3D-bioprinting attribute to major advances in the medical field of tissue engineering by allowing researches to be done on novel materials called biomaterials. Biomaterials are the resources used for printing three-dimensional objects. Some of best bioengineered substances that are usually stronger than bodily materials include bone and soft tissue. The advantages, regulations and future of 3D printing are listed below.
Advantages of 3D Printing Technology
The advantages of 3D printing technology are: Ability to alter products quickly for rapid prototype iteration, produce small batches of multiple product designs in each batch. The 3-D computer models can be created using traditional computer aided design techniques or directly from 3-D images, designers can also use a combination of techniques, anatomically matched devices or surgical guides by utilizing a patient's own medical imaging. It can also facilitate the production of devices with intricate structures that were previously impractical or impossible.
Types of 3D Printed Products in Development
Types of 3D printing devices include, custom devices, surgical cutting guides, orthopedic devices: bones, prosthetics, dental implants, synthetic or semi-synthetic biologics, peptides and proteins, DNA, RNA, si-RNA, Bioprints: skin, cartilage, skin, tissues and organs, blood vessels.
Current FDA Jurisdiction
Current FDA Jurisdiction include, 3D printed products are personalized medicine, most will also be orphan products. 3D printing is regulated primarily by the Office of Special Medical Programs (OSMP) under Office of the Commissioner, additionally by the Personalized Medicine Staff within CDRH’s Office of In Vitro Diagnostics and Radiological Health (OIR, previously OIVD), Office of Orphan Product Development (OOPD) and Office of Combination Products.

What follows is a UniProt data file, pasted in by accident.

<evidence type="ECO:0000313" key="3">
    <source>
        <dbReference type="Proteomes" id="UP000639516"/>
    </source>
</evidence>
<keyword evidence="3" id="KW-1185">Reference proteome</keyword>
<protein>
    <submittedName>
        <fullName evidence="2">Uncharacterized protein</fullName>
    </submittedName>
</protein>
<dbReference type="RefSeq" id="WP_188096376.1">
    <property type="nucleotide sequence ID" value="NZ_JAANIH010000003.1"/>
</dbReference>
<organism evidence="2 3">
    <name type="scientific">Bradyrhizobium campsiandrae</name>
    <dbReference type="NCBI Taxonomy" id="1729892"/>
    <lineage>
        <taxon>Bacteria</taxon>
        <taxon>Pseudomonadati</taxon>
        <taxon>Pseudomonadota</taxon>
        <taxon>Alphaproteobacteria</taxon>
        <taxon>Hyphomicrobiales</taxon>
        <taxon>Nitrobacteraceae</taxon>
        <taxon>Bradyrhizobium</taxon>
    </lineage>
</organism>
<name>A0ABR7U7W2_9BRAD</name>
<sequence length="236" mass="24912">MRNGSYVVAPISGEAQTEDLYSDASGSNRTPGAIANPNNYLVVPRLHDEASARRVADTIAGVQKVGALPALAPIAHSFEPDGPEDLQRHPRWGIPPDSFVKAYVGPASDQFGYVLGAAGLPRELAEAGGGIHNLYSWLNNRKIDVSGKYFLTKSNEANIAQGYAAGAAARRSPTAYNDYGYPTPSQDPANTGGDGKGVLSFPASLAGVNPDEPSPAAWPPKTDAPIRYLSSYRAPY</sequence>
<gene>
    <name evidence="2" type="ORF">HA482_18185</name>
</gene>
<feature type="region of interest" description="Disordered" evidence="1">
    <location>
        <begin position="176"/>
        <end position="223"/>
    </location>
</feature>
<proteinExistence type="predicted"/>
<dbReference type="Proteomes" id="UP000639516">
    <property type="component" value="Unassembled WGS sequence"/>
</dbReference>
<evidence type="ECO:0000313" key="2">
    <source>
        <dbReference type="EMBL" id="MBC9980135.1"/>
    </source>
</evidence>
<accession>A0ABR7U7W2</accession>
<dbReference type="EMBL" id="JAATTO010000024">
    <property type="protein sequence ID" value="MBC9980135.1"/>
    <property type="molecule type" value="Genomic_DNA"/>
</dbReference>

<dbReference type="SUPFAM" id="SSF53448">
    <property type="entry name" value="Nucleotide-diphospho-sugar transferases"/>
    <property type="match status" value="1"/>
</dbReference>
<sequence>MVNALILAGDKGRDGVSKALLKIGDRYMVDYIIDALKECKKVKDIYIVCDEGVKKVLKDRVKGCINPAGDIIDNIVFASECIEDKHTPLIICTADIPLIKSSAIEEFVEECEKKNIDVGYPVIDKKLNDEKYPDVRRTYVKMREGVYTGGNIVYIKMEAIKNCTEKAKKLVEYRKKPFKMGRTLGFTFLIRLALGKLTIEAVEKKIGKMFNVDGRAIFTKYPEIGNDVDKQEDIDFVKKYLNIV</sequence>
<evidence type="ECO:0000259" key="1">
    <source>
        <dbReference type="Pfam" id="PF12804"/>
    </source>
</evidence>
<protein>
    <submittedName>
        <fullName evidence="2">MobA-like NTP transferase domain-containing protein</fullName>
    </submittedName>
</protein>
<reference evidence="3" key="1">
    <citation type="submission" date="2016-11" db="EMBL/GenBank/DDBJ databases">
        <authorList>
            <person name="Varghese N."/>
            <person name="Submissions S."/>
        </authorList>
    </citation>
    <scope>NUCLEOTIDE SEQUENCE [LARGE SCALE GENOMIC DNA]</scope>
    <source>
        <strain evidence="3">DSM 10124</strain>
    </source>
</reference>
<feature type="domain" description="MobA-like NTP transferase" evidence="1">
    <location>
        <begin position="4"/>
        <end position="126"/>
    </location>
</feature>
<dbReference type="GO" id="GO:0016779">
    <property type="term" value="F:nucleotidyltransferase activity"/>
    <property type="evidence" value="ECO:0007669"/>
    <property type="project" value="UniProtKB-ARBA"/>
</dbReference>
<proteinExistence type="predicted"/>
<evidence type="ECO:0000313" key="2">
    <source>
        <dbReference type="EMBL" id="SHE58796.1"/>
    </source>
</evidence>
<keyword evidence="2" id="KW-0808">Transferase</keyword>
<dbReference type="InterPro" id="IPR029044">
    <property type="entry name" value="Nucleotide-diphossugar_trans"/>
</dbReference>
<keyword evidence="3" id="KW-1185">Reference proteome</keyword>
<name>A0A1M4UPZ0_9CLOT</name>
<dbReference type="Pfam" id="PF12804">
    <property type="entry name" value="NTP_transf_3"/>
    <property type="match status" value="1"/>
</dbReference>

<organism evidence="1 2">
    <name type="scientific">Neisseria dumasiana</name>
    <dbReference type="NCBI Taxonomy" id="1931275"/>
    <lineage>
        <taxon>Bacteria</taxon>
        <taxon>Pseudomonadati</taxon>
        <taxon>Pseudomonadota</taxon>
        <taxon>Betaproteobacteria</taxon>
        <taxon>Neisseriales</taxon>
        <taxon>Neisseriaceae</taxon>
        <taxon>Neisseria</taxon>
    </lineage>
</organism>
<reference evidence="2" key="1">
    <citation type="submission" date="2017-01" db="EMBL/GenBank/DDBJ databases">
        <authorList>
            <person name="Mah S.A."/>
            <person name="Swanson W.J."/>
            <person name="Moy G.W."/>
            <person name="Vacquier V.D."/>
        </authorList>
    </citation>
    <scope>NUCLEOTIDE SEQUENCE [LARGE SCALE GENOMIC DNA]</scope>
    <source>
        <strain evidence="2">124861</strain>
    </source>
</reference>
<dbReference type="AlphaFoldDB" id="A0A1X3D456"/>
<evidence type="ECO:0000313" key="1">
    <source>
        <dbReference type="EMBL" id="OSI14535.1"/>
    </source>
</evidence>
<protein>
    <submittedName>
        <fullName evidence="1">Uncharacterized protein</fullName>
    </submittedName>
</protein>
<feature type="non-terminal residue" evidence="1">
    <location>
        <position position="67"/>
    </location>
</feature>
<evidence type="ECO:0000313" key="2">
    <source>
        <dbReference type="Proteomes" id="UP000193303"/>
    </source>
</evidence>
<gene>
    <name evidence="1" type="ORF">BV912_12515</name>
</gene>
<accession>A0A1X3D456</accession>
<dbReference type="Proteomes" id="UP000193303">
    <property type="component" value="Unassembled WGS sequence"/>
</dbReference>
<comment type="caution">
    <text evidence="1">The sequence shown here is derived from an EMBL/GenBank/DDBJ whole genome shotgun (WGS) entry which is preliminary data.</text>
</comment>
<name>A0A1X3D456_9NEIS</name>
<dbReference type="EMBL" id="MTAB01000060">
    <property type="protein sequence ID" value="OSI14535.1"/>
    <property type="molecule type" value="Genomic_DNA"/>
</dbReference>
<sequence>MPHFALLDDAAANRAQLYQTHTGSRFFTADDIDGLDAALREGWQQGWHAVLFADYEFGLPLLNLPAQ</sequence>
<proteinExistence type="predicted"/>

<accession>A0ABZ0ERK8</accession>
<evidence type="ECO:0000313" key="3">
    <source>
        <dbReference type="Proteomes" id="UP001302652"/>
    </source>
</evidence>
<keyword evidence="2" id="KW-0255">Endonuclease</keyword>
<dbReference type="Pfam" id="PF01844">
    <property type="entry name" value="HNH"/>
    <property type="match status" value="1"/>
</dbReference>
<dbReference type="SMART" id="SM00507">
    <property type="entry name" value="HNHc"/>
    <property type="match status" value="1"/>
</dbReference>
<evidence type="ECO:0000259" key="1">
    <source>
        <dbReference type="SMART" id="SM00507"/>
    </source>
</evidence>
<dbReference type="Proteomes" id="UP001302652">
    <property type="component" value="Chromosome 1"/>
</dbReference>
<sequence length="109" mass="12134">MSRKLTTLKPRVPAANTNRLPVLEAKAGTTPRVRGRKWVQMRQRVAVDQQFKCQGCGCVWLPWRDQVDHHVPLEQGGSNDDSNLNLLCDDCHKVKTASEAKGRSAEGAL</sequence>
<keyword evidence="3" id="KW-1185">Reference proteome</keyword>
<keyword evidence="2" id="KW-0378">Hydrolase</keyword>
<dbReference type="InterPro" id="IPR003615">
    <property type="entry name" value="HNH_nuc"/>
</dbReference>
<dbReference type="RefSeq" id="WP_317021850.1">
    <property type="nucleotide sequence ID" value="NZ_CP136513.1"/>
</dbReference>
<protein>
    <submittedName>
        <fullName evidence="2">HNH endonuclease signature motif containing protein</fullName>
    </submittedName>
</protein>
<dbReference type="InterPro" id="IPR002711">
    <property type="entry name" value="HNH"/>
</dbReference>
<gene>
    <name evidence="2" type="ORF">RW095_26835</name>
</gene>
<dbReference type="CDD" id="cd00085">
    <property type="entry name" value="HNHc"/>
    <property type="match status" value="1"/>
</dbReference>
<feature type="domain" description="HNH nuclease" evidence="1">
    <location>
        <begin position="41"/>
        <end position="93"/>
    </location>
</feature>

Issues with FDA Approval of 3D Printed products
The key issues with 3D printed products are: Each individual batch is unique, process can be approved not the product, traditional models of manufacturing not feasible: GMP and QSR compliance, traditional testing models not feasible, animal testing and clinical testing requirements need to be redefined and status of technological maturity.
Preprinting Considerations for 3D printing
Preprinting considerations for 3D printing are: Material chemistry, Raw material, components, Physical properties, Intermediates and finished products, Recyclability, Resorbable, absorbable, metabolizable, etc, Reproducibility and Process validation.
Here are some of the post printing considerations, Cleaning/excess material removal, effect of complexity on sterilization and biocompatibility, final device/product mechanics, design envelope/packaging/labeling and verification and release testing.
Future developments in 3D printing
The future developments in 3D printing could be FDA guidance on 3D printed products. First product to be approved: medical devices, Low to medium risk devices: Bones, dental implants, prosthetics. Custom Class III devices for emergency use, increased manufacture of complex hard to manufacture orphan products and scaffold cell-based combination products.